Mountain bikers are a special breed of crazy, and Tahoe South’s legendary trails draw these daredevils from far and wide. Some of them even live here permanently, so your knobby tires will be in good local company.
From the heart-pounding downhill track of the Saxon Creek Trail (nickname: Mr. Toad’s Wild Ride) to the gorgeous Flume Trail there are rides for every technical level. For the truly ambitious, you can link trails and ride seven summits in one day.
Tahoe South has been designated as a Bike Friendly Community, so bike paths for the social spin are plentiful and so are local bike shops staffed by experts that rent and sell quality bikes. The famed loop around Lake Tahoe is 72 miles of scenery: deep blue water, Douglas Fir groves, and breathtaking views of Emerald Bay. The road also passes quaint waterfront lodging and plenty of eateries to fuel the journey.
This trail is approximately 14 miles one way, and averages between 7000’ and 8100’ elevation, sitting above Lake Tahoe’s North East shore. A Tahoe classic, with breathtaking views over Lake Tahoe’s Eastern Shore, this trail is moderately difficult. See for yourself why this trail is so frequently photographed for magazines. The trail is relatively smooth, and fun for intermediate riders and beginners who are ready for a strenuous ride. Professional shuttle services are available, or consider including the Tahoe Rim Trail to make it a loop ride back to your car. Another option includes starting at Mount Rose Summit at the Tahoe Meadows trailhead and riding down to the Flume Trail.
Directions: Spooner Lake State Park is located at the intersection of Highway 50 and Highway 28 on the east shore.
An iconic rocky, technical and fun decent, this trail gives advanced riders a satisfyingly long 6 mile downhill. Plunging through towering forests and boulders on the upper sections then giving way to fast, banked turns on the lower sections. Bring your longer-travel bike.
By starting at Heavenly’s Stagecoach Lodge off Kingsbury Grade and riding the TRT to Star Lake, over Freel Peak and onward to Toads you can make this a longer ride of nearly 30 miles, typically called the “Punisher” – or for the super endurance riders start at Mount Rose for the 60+ mile “Uber Punisher”.
Directions: Take Pioneer Trail towards Meyers, turn left onto Oneidas Street, after passing a few houses this turns into a paved forest service road called Fountain Place, follow for about 1/4 mile, there is a large dirt parking lot on your right, this is where the bottom of the trail ends. If you park here you can loop it by riding up the paved Forest Service Road to Armstrong trail. The other option is to ride or shuttle up to Highway 89 and meet up with the Big Meadow trail head. Do not try to ride up Mr Toads trail.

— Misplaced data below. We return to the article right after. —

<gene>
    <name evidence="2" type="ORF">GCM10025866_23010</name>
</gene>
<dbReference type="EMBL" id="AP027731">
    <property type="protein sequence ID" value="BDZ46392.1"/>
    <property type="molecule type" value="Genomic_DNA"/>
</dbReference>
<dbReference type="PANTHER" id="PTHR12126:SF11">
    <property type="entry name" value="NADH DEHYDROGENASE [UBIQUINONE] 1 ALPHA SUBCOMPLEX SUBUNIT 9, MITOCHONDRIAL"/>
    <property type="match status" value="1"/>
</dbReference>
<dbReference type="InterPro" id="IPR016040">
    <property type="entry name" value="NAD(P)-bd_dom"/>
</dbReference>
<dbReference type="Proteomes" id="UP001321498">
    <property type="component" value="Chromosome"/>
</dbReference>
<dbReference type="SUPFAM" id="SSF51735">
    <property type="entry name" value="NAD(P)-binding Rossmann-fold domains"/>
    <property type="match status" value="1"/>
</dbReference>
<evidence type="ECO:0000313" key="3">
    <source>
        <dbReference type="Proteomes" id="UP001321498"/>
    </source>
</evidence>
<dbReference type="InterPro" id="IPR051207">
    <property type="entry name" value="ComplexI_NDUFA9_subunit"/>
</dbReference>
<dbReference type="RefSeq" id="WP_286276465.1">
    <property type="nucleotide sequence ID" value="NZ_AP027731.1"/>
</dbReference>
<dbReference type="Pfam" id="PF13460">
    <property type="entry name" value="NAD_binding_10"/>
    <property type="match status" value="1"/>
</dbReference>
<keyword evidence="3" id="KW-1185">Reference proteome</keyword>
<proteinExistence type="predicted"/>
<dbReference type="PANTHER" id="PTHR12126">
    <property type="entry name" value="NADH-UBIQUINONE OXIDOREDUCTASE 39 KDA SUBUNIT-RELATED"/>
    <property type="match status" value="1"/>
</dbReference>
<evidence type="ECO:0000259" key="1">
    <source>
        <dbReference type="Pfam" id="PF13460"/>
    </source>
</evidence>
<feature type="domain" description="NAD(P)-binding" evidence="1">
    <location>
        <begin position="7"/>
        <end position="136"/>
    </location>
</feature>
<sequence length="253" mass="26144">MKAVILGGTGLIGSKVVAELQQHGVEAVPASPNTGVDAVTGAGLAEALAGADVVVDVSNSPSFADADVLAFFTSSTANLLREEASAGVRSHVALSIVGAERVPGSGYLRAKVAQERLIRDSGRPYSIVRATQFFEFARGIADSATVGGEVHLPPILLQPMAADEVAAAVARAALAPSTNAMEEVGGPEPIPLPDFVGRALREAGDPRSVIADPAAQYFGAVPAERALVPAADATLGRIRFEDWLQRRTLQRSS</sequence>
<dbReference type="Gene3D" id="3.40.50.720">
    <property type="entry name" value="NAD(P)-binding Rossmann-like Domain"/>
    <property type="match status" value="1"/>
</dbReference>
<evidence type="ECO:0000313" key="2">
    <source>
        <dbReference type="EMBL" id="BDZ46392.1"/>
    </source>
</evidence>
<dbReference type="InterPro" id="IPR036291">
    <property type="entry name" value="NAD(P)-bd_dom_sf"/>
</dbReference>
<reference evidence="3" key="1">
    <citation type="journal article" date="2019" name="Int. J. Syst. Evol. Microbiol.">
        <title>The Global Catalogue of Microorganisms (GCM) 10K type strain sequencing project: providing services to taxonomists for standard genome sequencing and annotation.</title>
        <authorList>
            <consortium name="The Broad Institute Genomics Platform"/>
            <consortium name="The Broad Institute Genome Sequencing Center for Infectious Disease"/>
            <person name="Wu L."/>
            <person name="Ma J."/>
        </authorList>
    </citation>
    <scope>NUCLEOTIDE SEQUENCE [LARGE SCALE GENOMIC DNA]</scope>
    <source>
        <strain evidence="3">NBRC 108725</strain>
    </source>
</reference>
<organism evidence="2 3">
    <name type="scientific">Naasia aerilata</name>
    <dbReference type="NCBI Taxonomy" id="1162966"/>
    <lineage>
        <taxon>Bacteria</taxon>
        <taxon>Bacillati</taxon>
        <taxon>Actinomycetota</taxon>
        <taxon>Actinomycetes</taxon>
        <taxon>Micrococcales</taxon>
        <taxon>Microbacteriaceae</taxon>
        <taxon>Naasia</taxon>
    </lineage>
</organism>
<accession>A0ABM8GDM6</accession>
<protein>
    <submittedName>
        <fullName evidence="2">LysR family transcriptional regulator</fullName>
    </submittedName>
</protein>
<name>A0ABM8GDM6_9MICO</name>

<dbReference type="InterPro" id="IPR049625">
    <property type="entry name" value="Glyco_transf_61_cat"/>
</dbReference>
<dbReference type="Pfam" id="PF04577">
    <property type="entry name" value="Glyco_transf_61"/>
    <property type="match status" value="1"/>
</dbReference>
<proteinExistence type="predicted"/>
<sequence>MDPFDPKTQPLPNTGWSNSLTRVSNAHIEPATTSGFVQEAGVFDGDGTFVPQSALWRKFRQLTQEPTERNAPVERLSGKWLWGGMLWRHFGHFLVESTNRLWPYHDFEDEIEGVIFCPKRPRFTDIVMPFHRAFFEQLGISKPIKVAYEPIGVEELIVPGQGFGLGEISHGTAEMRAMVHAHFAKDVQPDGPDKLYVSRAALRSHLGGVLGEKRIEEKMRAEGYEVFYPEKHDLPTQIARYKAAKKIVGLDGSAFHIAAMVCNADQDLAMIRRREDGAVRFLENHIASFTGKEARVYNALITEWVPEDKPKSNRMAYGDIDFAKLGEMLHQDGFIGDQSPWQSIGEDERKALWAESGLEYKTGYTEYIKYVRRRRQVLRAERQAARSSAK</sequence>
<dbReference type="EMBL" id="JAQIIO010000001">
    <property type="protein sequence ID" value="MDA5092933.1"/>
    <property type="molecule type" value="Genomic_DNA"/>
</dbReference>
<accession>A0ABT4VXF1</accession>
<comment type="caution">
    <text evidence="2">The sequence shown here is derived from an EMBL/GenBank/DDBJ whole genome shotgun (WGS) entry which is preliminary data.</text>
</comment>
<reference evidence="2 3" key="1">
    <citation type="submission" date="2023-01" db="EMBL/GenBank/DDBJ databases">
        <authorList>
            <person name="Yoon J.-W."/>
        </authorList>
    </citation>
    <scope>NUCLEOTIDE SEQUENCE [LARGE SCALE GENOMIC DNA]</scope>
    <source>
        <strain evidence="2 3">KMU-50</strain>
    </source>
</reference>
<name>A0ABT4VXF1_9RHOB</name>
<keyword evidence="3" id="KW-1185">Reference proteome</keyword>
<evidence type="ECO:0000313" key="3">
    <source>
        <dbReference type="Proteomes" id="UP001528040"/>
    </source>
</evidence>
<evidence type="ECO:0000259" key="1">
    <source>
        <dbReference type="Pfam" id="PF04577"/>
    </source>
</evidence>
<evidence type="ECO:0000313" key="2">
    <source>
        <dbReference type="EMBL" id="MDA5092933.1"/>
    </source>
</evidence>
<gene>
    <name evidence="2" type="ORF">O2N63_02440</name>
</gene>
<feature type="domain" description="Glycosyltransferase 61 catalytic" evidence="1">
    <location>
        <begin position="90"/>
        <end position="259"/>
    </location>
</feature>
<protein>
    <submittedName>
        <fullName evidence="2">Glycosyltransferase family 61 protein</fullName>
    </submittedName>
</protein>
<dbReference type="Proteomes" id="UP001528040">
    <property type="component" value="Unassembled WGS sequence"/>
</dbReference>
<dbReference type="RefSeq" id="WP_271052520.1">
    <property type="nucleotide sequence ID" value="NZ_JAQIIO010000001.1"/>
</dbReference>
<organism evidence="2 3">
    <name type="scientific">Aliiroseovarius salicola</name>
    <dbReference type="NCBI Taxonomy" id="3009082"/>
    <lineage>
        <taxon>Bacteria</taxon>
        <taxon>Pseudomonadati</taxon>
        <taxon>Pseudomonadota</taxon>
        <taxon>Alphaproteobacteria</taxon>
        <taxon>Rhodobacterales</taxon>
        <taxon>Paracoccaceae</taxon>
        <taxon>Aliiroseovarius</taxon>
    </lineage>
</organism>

This section of the Tahoe Rim Trail starts high and takes you above tree line, with spectacular lake views along the way. Intermediate and Advanced riders will enjoy how this trail has just enough rocks to keep things interesting but very rideable. This ride is typically done as an out and back from either Spooner Summit or Kingsbury Grade. There is a big wooden bench with arguably some of the best views of Lake Tahoe halfway between Spooner and Kingsbury, hence the name of the trail.
Directions: Take Kingsbury Grade / State Route 207 in Stateline, NV towards the top, turn left onto North Benjamin Street, keep following until the very end where you will see a large parking area and Tahoe Rim Trail sign and trail head. Or start from the TRT trailhead on the South side of Highway 50 at Spooner Summit.
Smooth rolling single track takes you from town near Heavenly Cal Base, up and along the forest above the neighborhoods of South Lake Tahoe. Very suitable for beginners to intermediates — and everyone can use it to connect to other trails, such as Corral, Cedar and Cold Creek. Easily accessible from many points in town. West of High Meadow road this turns into a dirt road that meets Fountain Place and the Corral area.
Directions: Head to the top of Ski Run Blvd. and take a right onto Saddle Road, this dead ends after about a block, there is limited on street parking. Another access area is the High Meadow trail head, turn up High Meadows Road off Pioneer Trail and drive on the dirt road until the gate. You will see a map kiosk here.
Short but fun descent from the hill above Marlett Lake (South side) near the Flume Trail down to Highway 28 above the Thunderbird Lodge. End with this trail after riding the Flume or TRT, however it’s recommended to arrange a shuttle or leave a car at the parking lot on Highway 28.
Directions: Bottom of the trail has a paved parking lot on the mountain side of Highway 28, near the entrance to the Thunderbird Lodge.
This is a really fun and scenic section of the Rim Trail open to bikes on even numbered days. You start at over 9,000 feet in elevation and drop down gradually over about 8 miles until reaching Tunnel Creek Road and the intersection of the Rim Trail. From here you can either take the Flume or continue on the TRT where the ride turns more tricky with some climbing to Snow Peak. This is recommended as a point to point, although it is not unheard of to ride back up to Mount Rose as an out and back.
Directions: TRT trail head is at Mount Rose Summit with a large paved parking lot and rest room.